The phrase “it’s a small world” has never been more appropriate in the realm of tax. Since the OECD and G20’s initiative in 2013 to combat base erosion and profits shifting and to provide greater transparency for cross-border transactions, the sharing of tax data between governments has become a reality. Early adopters of the Common Reporting Standard (CRS) have filed their first reports with their tax authorities. But what is the new standard and why should it matter to you?
Not to be confused with Generally Accepted Accounting Principles or International Financial Reporting Standards, the CRS is an internationally agreed standard for the automatic exchange of information between jurisdictions with the aim of tax transparency and to tackle offshore tax evasion.
Singapore is one of over 100 jurisdictions that have made an international commitment to commence automatic information exchange under the CRS. Since the start of 2017, all Singapore-based financial institutions are required to establish the tax residency status of their account holders. These institutions must report to the Inland Revenue Authority of Singapore details of those who are tax residents of jurisdictions with which Singapore has an agreement to exchange the information.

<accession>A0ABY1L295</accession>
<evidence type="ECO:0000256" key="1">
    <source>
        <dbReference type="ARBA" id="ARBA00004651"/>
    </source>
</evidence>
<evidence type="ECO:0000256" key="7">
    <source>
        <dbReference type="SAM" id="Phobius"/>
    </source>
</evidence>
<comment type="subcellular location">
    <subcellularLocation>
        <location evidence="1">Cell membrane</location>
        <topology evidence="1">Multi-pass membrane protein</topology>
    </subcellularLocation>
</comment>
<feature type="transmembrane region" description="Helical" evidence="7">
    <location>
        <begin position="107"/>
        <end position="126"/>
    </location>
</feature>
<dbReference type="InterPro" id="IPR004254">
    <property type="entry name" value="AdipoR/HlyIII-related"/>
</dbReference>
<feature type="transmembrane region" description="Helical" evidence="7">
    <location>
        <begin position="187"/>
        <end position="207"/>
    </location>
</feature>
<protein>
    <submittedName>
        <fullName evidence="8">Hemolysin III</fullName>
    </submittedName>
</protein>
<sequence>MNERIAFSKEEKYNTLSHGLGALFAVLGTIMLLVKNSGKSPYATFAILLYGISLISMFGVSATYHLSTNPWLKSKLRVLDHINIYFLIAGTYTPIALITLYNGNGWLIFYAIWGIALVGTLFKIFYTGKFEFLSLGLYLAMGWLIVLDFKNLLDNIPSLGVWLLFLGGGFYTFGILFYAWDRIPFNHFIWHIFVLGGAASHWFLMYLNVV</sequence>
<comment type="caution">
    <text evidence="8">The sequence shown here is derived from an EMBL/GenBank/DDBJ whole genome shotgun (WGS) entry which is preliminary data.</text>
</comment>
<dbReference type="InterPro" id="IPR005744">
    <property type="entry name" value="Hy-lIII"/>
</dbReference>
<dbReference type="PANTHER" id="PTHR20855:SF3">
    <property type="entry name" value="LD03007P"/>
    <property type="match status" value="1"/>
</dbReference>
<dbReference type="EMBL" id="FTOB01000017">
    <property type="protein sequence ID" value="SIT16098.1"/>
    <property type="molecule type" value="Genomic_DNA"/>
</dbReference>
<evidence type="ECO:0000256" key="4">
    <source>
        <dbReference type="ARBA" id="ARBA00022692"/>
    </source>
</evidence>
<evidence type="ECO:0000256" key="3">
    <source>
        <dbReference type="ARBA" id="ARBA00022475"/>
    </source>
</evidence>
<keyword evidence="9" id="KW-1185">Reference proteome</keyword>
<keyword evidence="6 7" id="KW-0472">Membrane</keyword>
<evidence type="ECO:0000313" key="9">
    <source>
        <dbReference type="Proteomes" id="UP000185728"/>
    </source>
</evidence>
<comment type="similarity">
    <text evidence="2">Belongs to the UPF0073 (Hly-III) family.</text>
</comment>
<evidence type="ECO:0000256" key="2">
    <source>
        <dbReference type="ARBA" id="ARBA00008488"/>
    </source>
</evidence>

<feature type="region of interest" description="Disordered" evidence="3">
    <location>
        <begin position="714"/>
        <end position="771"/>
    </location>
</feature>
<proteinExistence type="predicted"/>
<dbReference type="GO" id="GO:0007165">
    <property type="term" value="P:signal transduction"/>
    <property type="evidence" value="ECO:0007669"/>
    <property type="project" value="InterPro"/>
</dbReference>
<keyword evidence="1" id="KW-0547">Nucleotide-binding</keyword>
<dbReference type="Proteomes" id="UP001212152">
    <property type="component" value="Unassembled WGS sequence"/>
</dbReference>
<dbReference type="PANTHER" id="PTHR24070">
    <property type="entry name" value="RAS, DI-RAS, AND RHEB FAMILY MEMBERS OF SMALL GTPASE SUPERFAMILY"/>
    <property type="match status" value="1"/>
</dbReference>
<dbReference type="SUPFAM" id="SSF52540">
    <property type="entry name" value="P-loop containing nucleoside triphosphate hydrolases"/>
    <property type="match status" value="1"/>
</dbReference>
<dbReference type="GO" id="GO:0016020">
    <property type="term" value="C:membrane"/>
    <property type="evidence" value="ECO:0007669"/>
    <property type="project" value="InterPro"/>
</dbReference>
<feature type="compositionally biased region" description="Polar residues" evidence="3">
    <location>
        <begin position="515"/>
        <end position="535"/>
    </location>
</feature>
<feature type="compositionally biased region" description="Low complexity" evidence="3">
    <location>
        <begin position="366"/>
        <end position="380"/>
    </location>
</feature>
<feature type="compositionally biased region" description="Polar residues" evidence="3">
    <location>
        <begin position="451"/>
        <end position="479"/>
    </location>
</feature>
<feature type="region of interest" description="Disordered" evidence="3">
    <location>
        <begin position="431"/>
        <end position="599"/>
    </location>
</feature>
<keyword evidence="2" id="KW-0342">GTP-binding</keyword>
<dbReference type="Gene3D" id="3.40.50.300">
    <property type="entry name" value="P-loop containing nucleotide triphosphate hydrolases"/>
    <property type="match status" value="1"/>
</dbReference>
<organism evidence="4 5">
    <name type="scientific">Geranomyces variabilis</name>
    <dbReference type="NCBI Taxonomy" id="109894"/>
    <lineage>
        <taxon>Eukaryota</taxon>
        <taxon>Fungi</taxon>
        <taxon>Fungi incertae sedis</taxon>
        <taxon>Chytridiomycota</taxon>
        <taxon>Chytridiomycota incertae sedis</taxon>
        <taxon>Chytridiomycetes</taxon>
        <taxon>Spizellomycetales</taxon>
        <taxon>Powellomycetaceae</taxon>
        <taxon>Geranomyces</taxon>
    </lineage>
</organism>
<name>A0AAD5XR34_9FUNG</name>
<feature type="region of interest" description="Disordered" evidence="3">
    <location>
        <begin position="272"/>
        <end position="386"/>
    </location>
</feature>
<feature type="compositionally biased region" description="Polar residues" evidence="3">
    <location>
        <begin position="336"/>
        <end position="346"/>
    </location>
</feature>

To date, Singapore has signed bilateral agreements with 23 countries for the exchange of information and that number will grow. The countries include Australia, UK, Japan, Republic of Korea, South Africa, Norway, Italy, Canada, Finland, the Netherlands, Iceland, Malta, Ireland, Latvia and New Zealand.
Fund structures are likely to be classified as investment entities for CRS purposes and, as such, would be considered financial institutions under the Singapore CRS Regulations. As a result, it is important to understand the impact of CRS on fund structures and on fund managers or trustees. Here are three steps that funds need to take to prepare for CRS:
- Identify – Assuming that the fund falls within the definition of ‘investment entity’ and is therefore a financial institution for the purposes of the CRS, the first step is to determine whether it is a reporting financial institution, which would have to meet the obligations under CRS.
- Assess and collect – Once the fund establishes that it is a reporting financial institution, it should assess if its current processes and systems are able to identify financial account holders and collect the necessary information. It may be necessary for the funds to align or re-align systems and controls to undertake due diligence for information collection and reporting. Due diligence on accounts prior to January 1, 2017 needs to be completed by December 31, 2017. Though the registration and reporting mechanism is yet to be announced, the first reporting is due on May 31, 2018.
Register and report – Fund managers and trustees should note that the obligation of compliance falls with them. They may seek advice to ensure funds are compliant at all times.
Brendan Egan is financial services tax partner and Denise Lim is financial crime partner at PwC Singapore
This article was contributed by the Singapore Fund Administrators Association
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